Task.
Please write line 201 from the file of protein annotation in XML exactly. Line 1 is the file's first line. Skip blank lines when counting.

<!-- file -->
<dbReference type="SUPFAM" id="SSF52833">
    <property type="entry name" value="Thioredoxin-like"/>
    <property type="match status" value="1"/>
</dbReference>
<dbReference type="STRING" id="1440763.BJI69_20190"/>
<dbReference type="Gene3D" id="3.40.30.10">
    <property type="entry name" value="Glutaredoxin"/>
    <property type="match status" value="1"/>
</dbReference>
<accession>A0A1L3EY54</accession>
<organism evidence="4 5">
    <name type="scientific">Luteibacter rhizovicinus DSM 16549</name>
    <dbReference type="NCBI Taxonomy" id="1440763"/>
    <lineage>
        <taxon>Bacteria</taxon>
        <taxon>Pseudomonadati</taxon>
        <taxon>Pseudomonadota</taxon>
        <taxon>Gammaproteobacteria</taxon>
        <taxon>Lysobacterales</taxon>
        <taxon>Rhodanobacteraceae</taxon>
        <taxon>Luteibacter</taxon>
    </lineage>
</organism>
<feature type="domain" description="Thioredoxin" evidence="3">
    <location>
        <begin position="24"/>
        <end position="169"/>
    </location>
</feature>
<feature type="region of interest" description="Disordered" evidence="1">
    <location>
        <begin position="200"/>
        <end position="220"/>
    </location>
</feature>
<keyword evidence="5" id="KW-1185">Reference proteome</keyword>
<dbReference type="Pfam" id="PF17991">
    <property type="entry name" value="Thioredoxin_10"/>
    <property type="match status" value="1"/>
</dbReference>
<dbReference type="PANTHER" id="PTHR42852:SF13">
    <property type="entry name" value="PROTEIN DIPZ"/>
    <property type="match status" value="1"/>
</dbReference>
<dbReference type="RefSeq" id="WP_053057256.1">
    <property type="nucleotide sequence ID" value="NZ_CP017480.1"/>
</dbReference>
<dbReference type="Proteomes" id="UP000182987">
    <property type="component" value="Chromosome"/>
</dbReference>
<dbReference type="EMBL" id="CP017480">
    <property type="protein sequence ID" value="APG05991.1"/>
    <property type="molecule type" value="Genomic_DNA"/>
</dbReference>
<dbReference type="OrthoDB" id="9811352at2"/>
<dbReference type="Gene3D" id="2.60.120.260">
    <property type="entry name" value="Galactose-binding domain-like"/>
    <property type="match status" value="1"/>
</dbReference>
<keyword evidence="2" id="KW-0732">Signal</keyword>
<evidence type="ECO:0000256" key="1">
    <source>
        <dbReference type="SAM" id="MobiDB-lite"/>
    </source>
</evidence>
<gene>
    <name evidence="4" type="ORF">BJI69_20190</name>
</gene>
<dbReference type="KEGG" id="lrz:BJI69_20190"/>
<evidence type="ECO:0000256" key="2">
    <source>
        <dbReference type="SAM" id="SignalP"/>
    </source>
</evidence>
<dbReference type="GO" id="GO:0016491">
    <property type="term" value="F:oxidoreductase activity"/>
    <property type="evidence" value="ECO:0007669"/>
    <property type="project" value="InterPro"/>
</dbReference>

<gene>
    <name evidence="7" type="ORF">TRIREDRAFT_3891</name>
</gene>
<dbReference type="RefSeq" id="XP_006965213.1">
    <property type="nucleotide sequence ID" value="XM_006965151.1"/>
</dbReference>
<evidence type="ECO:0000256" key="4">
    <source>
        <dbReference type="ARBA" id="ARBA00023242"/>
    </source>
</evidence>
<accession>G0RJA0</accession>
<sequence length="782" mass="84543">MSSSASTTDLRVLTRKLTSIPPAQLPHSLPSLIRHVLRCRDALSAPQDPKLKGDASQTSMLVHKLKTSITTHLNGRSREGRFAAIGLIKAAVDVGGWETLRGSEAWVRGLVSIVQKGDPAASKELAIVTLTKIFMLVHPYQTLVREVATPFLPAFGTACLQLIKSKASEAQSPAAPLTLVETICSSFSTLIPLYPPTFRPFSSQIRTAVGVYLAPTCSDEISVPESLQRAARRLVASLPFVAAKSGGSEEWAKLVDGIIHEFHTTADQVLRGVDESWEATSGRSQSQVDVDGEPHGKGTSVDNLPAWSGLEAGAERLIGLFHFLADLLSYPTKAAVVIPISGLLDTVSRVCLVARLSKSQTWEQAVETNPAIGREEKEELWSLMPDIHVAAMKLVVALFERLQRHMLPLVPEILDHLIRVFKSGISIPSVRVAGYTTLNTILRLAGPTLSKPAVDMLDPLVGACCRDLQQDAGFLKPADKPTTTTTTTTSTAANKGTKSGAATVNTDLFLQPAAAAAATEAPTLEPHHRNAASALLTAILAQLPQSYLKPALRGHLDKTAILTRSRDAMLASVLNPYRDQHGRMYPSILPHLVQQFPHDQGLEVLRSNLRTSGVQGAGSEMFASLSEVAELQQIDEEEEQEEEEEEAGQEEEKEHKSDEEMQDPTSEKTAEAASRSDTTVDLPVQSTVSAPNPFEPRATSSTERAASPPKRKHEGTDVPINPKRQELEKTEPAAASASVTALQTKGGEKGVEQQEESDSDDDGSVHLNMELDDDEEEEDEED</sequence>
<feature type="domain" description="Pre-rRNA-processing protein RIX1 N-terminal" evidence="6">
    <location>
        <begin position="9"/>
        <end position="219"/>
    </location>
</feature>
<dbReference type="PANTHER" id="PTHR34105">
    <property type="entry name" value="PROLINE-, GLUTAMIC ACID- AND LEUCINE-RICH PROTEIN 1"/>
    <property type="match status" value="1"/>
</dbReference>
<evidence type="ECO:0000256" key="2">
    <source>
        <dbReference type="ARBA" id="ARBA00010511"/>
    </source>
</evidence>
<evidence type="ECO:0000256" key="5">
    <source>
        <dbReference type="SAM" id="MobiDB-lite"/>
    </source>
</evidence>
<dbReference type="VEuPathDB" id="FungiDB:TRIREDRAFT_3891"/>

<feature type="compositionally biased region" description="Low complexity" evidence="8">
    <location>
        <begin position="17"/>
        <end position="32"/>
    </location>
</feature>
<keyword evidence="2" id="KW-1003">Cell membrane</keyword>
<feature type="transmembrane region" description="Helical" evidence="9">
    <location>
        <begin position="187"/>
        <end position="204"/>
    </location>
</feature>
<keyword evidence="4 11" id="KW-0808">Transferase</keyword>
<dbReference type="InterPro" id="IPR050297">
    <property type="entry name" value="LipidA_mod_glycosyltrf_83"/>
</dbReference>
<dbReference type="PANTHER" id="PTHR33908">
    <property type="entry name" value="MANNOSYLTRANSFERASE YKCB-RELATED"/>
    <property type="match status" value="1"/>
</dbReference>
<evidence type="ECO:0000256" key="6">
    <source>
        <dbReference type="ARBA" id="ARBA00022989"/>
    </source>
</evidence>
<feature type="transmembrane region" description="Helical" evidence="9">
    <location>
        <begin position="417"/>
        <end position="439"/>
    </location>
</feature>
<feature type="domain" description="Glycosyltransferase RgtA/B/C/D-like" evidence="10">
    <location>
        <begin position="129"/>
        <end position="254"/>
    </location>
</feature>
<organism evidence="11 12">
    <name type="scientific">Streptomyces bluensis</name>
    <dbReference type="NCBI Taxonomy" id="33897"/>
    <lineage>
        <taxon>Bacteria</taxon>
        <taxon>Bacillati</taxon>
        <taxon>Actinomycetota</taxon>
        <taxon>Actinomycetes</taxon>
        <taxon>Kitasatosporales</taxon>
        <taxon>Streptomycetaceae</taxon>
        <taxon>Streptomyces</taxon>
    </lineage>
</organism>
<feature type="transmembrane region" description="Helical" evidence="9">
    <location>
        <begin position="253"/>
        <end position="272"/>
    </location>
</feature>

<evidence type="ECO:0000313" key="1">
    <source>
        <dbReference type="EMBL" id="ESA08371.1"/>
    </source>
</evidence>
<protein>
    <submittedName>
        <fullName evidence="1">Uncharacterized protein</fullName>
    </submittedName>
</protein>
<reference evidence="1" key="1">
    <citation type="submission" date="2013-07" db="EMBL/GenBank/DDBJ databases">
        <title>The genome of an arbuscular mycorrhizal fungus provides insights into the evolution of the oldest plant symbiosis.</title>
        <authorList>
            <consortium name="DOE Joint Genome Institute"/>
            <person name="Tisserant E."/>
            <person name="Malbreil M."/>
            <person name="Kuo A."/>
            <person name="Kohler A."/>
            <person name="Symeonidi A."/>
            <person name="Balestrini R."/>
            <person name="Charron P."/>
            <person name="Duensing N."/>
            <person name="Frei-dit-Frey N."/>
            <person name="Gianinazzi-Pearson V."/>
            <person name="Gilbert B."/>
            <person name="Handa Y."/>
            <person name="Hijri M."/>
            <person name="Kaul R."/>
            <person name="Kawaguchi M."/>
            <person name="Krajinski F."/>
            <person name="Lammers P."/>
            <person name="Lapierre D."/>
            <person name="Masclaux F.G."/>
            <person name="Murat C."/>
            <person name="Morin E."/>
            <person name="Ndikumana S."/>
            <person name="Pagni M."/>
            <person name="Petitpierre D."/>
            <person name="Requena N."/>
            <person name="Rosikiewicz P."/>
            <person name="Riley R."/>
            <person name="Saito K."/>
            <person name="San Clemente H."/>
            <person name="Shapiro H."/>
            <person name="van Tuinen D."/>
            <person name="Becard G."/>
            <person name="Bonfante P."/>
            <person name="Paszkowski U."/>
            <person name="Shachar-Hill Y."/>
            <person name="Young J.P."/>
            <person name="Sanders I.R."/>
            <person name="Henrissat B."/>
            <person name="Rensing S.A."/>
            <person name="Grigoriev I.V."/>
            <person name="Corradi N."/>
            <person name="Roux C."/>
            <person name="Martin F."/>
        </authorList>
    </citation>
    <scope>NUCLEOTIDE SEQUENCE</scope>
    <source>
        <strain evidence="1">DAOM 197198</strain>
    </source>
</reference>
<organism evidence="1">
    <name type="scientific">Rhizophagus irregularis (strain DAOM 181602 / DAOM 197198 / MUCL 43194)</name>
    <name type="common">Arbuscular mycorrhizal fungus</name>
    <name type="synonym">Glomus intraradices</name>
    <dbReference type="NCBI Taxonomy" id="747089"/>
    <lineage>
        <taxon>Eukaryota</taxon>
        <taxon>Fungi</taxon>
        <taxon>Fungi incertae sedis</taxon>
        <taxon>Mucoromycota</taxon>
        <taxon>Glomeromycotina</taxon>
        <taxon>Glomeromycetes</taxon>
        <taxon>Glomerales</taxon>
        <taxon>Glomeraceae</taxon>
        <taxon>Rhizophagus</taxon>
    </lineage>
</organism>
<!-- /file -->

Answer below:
            <person name="Krajinski F."/>